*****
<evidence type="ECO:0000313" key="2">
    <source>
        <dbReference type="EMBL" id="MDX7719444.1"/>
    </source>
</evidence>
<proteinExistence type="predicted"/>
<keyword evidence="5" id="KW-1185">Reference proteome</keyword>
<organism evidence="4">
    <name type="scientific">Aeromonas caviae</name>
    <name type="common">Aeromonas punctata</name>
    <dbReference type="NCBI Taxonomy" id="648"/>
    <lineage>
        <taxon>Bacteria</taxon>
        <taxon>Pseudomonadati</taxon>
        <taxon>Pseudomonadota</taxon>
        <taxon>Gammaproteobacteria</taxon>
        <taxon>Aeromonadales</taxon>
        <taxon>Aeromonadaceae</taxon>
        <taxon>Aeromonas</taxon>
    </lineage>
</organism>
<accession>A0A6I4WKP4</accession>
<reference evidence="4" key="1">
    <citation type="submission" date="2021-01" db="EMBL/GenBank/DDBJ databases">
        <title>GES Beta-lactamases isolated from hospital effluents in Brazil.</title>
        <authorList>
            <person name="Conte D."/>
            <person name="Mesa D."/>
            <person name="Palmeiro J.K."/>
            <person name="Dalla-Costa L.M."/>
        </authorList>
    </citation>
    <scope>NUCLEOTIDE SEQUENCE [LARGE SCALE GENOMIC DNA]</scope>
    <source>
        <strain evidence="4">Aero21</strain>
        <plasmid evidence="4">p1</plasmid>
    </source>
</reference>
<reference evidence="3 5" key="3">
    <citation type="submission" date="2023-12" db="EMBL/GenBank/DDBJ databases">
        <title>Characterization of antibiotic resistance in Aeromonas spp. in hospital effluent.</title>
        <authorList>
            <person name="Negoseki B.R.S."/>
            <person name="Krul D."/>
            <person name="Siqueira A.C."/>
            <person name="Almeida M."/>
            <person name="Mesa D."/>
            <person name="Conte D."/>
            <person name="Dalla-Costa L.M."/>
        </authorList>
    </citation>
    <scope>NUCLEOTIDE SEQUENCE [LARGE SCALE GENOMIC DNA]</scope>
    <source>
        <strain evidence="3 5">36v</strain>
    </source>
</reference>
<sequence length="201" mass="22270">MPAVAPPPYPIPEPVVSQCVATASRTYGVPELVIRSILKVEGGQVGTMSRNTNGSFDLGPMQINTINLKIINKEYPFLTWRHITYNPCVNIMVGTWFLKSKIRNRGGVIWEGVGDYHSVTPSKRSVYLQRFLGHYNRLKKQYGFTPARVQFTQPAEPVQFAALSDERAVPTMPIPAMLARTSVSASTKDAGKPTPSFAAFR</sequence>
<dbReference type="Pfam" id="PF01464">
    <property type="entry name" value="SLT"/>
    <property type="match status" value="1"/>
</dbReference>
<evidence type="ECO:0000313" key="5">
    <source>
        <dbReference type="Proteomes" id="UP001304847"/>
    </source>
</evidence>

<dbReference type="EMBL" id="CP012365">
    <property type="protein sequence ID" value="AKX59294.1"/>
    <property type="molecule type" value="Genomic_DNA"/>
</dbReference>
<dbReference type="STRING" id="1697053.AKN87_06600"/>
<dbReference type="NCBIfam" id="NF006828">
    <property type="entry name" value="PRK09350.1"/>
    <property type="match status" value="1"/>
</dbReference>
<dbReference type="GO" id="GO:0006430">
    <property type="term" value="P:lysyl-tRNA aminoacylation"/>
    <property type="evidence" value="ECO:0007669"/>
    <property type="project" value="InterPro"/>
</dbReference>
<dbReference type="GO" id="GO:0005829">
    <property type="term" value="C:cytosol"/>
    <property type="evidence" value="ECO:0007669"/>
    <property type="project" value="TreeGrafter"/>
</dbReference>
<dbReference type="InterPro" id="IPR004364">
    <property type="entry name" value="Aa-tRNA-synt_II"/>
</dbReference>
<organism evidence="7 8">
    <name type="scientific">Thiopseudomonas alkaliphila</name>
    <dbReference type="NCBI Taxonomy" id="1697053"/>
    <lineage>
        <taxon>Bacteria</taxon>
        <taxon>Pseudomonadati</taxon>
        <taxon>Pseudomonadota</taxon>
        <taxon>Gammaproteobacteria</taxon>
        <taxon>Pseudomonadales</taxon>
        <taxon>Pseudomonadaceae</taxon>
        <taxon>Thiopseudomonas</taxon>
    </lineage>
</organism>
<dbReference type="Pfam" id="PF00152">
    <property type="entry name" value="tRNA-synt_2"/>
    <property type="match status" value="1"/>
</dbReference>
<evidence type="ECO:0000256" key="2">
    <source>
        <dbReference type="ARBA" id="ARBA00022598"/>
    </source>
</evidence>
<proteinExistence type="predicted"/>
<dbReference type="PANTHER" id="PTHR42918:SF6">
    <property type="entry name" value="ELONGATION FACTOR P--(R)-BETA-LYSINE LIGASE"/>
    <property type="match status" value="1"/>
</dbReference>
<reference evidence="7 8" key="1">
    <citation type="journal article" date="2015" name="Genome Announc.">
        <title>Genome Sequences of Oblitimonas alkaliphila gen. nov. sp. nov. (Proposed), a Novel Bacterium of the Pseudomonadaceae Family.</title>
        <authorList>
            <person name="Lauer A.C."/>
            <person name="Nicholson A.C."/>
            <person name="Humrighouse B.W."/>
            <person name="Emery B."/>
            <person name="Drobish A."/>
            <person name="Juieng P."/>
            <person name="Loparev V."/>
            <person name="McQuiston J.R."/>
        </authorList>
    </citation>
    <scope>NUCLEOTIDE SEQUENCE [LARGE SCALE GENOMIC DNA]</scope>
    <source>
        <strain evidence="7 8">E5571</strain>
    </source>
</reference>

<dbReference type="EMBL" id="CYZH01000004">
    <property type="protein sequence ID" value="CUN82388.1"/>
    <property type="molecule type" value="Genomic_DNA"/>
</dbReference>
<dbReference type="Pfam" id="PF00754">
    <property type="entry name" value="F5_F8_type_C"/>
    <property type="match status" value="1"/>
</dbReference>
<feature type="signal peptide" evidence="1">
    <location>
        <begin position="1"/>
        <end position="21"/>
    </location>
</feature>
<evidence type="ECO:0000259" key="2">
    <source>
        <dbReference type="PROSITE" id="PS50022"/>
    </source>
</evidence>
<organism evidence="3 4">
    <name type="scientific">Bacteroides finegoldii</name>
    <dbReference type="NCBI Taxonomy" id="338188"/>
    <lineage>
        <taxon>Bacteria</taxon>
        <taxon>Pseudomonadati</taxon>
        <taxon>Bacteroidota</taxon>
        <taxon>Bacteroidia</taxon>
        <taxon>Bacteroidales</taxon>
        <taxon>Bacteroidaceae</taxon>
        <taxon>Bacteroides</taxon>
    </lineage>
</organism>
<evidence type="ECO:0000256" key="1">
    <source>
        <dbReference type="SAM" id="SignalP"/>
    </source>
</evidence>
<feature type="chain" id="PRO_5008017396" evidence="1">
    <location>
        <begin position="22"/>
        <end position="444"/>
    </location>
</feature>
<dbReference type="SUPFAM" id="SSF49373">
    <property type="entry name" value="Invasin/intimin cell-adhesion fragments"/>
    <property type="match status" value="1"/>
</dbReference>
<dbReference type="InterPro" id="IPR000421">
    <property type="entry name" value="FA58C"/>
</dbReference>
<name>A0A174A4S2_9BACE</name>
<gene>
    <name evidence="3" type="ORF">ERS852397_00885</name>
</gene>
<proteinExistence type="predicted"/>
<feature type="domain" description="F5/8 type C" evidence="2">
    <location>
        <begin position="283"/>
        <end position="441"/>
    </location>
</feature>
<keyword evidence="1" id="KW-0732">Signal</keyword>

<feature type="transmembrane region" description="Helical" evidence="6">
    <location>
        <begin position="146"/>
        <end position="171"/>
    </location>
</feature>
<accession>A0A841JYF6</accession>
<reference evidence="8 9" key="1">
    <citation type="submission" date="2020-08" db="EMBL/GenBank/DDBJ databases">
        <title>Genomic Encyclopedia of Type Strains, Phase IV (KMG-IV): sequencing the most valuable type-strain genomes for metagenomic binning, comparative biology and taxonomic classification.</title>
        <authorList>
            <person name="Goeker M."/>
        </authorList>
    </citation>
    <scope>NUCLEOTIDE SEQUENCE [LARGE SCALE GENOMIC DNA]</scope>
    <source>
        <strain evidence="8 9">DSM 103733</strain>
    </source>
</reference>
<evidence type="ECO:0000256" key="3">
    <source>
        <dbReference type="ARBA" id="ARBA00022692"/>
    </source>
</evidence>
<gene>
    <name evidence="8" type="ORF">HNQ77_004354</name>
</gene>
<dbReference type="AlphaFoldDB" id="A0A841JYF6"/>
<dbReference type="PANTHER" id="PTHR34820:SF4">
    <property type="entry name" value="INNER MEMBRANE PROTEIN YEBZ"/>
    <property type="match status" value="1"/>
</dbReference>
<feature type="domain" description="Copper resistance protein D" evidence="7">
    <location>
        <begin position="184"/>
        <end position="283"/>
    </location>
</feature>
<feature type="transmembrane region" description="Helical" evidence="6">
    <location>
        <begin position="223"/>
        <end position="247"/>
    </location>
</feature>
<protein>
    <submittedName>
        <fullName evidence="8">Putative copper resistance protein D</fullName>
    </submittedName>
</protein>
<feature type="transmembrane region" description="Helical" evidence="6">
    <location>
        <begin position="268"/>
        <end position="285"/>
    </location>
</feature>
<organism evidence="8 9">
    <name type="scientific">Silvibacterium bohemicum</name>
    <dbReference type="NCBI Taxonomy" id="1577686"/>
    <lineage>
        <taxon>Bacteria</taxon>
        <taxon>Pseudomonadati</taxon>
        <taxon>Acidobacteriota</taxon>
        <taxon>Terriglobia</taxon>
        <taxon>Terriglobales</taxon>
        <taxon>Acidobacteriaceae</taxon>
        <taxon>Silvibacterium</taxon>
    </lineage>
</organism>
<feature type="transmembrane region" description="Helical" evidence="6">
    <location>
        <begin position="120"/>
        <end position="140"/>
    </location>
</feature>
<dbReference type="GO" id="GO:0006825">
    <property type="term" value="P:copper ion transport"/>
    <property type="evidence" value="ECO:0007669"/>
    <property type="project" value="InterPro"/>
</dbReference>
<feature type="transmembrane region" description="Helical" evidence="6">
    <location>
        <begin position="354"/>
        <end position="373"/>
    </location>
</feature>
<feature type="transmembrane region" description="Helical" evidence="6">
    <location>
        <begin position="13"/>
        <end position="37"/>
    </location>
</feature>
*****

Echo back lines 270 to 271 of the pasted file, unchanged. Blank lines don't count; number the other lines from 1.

</feature>
<dbReference type="GO" id="GO:0006825">